Qualifying for a Criminal Injuries Compensation Authority Case

The Criminal Injuries Compensation Authority (CICA) is a British government body which provides compensation for victims of violent crime. Individuals must meet certain criteria to qualify for CICA compensation, including that the compensation sought is over £1000, and that the harm was caused by a crime committed somewhere in England, Wales, or Scotland.

Rules for Criminal Injuries Compensation Authority cases have changed somewhat since the agency was established in the 1960s, so persons who hope to receive compensation should familiarize themselves with the current rules. CICA has a complicated framework for determining whether individuals qualify for any sort of compensation and, if they do, how much.

First, CICA rules limit eligibility to the victims of violent crime in England, Scotland, and Wales and do not consider cases where compensation would be less than £1000. Victims must be deemed blameless, meaning they were not committing a crime themselves at the time they were injured. In addition, they must demonstrate that the injury was the result of a violent crime. If the incident in which they were injured is not covered by criminal law, then CICA will not provide compensation.

Victims must submit their claims within two years of the offence, or provide evidence that they would have filed by the time limit but were prevented from doing so. For instance, CICA may disregard the time limit in cases of domestic abuse or the abuse of children. They do not have to wait for the offender who harmed them to be charged with or convicted of the offence, provided that the incident was reported to the police promptly after it occurred. A person can only apply for compensation for the same incident once. CICA will not compensate British citizens for injuries they receive while travelling in a foreign country, but it may help them apply for compensation to the appropriate government body in that country.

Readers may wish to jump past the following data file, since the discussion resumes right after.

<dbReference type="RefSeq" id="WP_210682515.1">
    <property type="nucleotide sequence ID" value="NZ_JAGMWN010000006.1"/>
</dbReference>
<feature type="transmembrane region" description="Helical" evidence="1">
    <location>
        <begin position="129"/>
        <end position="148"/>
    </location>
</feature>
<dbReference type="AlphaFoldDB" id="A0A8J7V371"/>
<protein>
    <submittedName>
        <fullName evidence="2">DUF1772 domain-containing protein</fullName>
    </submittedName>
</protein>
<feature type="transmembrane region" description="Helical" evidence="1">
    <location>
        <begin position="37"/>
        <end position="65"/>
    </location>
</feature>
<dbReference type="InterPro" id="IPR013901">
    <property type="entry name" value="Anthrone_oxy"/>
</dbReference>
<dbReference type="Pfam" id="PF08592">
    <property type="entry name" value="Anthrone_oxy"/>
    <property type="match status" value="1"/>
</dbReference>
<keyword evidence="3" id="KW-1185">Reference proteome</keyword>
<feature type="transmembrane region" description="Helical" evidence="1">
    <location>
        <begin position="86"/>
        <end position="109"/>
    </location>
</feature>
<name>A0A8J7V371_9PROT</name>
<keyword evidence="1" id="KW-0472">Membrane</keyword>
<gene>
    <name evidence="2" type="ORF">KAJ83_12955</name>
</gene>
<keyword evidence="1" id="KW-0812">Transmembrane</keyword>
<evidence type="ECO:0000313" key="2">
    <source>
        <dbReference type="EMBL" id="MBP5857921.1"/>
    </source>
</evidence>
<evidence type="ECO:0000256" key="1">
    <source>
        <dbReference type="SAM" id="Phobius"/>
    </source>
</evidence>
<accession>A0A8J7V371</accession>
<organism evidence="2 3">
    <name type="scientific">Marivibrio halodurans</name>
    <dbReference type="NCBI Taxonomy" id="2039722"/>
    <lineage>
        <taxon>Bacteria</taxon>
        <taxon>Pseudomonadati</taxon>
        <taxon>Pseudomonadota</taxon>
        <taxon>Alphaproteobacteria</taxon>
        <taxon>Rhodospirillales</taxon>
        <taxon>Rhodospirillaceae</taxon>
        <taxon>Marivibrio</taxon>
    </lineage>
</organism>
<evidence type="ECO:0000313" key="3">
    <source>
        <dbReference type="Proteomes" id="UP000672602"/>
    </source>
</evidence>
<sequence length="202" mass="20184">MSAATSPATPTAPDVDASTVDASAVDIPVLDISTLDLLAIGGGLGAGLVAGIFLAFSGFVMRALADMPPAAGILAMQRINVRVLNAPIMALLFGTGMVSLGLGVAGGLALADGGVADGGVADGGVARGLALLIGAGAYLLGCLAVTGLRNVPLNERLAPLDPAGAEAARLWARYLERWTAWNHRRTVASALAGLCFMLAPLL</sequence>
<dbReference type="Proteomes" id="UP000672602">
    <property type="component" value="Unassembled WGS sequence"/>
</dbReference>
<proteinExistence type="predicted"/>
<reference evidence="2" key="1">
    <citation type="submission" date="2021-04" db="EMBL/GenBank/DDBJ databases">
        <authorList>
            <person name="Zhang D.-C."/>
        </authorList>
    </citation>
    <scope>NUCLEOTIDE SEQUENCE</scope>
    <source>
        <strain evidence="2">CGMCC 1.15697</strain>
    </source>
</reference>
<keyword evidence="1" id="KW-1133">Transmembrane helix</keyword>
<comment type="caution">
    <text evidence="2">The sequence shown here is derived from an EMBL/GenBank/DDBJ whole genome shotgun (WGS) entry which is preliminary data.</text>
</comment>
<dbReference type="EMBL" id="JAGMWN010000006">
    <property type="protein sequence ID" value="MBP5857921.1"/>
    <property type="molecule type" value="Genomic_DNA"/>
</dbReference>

Once CICA officials have determined that a complaint may be eligible for compensation, they review the circumstances of the incident to determine what sort of compensation might be provided. CICA warns that it can “refuse or reduce an award” to anybody who has a criminal record of their own, refused to cooperate with police investigators, unreasonably delayed reporting the incident to police, or otherwise behaved inappropriately “before, during or after the incident in which you were injured.”

Finally, if CICA determines that a case qualifies for compensation, it will review several different forms of compensation which might apply. CICA provides criminal injury compensation in five broad categories. The basic qualification is simply a standard payment for injuries suffered, known as a “tariff payment.” If the victim of the crime died, a special payment of up to £11,000 may be given to their spouse or children. Individuals can also qualify for loss-of-earnings compensation, and special expense coverage for the costs of medical treatment and home care necessitated by their injuries. Finally, victims of sexual offences are eligible for a separate award.

Those who feel they may qualify for a Criminal Injuries Compensation Authority case may want to seek legal advice tailored to their specific situation. Alternatively, CICA has published a detailed guide to its rules, which is current as of June 2013.